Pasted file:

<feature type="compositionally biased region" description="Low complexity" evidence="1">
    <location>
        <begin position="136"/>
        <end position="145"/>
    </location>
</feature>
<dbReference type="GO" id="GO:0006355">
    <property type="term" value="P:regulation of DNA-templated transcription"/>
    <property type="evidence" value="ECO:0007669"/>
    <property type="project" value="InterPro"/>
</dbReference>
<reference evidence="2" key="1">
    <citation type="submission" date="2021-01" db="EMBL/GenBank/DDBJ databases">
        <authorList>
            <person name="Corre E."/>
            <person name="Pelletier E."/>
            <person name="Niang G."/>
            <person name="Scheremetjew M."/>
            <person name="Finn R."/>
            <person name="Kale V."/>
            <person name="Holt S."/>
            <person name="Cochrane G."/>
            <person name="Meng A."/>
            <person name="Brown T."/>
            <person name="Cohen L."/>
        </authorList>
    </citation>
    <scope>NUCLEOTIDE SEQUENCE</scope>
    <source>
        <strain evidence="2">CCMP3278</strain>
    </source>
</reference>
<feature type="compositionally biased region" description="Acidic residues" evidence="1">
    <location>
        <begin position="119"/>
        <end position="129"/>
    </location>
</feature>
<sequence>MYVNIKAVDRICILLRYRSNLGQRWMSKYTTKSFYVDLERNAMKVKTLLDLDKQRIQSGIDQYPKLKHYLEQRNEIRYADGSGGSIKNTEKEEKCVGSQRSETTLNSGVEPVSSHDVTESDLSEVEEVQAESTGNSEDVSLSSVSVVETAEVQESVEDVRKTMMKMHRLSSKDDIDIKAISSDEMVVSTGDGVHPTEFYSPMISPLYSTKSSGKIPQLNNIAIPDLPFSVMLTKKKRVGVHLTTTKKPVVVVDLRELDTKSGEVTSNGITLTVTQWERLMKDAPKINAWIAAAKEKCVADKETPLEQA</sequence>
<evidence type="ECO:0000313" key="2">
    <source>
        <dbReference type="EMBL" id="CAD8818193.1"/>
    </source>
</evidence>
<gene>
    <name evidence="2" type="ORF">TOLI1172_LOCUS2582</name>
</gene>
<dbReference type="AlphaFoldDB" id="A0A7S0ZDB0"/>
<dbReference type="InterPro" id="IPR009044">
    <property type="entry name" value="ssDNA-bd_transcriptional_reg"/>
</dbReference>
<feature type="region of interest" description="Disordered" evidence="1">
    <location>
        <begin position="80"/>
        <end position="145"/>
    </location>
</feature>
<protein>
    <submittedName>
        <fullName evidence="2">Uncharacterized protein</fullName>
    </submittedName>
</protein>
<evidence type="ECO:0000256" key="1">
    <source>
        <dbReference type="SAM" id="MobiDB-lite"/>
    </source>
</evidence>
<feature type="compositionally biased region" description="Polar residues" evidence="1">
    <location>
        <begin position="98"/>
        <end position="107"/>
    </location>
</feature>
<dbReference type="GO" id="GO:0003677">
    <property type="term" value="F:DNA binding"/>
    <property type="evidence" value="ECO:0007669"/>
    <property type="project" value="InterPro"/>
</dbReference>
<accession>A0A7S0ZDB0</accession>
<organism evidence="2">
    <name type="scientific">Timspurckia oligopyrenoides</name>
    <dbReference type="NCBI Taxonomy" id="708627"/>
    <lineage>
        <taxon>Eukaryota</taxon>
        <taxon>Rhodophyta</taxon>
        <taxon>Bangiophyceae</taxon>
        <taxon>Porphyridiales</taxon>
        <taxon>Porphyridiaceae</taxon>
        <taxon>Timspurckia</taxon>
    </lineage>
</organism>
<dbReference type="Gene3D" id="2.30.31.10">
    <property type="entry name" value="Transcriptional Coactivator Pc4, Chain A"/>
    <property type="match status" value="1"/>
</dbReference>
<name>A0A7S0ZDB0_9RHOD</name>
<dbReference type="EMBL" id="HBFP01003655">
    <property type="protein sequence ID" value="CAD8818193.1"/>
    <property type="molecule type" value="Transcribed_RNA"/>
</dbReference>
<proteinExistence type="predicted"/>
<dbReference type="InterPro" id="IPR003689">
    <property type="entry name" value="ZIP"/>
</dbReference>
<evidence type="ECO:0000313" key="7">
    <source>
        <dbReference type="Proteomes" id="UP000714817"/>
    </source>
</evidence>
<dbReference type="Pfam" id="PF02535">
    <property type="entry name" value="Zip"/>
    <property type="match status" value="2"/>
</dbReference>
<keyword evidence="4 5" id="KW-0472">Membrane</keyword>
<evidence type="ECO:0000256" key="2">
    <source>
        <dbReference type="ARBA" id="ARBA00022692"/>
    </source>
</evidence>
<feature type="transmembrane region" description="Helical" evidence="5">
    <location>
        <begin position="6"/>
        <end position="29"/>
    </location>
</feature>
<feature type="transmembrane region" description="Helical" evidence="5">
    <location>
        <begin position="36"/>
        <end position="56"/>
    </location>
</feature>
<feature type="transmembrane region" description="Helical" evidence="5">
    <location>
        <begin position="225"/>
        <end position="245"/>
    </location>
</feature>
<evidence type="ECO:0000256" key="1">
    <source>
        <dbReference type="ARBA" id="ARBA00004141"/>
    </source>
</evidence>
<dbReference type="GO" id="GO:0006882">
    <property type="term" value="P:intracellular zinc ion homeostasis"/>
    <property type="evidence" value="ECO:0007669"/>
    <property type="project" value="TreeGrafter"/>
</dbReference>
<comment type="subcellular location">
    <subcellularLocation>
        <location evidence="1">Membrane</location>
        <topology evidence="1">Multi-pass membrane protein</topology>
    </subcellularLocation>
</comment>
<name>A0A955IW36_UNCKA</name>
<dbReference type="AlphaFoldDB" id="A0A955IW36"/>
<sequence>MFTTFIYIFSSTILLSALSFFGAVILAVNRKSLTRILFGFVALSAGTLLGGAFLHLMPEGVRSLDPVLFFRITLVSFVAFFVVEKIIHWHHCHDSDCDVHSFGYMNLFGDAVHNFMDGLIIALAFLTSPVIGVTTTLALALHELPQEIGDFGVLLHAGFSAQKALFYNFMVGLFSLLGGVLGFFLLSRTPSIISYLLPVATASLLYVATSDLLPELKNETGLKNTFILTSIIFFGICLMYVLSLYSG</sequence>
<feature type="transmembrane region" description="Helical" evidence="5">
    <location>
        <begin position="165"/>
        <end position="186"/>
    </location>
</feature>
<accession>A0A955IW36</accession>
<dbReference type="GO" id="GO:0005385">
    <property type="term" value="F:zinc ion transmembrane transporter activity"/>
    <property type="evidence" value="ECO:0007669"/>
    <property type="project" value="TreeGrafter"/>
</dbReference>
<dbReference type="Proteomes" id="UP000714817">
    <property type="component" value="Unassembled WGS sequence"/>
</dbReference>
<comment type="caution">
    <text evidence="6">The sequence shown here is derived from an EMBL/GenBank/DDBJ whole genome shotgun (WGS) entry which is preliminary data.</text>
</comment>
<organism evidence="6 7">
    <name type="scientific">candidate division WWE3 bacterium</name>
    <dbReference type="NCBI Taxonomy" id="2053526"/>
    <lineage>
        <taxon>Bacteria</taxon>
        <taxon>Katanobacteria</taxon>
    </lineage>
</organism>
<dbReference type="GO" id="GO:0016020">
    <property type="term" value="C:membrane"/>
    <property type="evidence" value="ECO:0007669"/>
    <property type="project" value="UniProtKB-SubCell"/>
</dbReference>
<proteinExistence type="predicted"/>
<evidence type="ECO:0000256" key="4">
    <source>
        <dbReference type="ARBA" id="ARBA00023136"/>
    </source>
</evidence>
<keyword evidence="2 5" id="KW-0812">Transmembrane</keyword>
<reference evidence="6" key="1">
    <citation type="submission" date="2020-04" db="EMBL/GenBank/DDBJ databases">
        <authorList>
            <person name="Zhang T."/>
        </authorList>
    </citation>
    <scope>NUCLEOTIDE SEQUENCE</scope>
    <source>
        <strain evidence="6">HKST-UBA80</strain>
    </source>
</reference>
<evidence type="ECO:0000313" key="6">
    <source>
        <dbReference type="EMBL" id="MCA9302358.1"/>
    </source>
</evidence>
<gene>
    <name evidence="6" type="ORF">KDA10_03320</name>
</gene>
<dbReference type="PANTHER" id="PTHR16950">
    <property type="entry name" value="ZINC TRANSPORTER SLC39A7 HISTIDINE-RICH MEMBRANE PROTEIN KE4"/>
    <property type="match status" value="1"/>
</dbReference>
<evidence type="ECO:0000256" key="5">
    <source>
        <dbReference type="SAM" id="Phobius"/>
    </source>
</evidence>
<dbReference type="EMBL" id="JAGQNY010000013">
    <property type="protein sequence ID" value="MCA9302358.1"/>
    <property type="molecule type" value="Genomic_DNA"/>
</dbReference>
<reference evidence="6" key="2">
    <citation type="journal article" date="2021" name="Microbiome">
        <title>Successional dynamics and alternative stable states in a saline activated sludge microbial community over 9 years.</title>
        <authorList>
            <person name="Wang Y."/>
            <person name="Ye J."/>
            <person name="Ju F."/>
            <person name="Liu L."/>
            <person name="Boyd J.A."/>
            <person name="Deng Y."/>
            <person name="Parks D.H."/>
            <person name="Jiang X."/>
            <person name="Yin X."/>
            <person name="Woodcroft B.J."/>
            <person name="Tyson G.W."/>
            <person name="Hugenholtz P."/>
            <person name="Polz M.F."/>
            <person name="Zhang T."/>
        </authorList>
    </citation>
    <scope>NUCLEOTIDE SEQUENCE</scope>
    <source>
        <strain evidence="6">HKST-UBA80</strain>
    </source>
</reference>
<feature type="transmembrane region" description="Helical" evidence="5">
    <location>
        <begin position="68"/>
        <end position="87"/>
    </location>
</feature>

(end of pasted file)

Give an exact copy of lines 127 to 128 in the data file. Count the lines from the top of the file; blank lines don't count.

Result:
    <location>
        <begin position="36"/>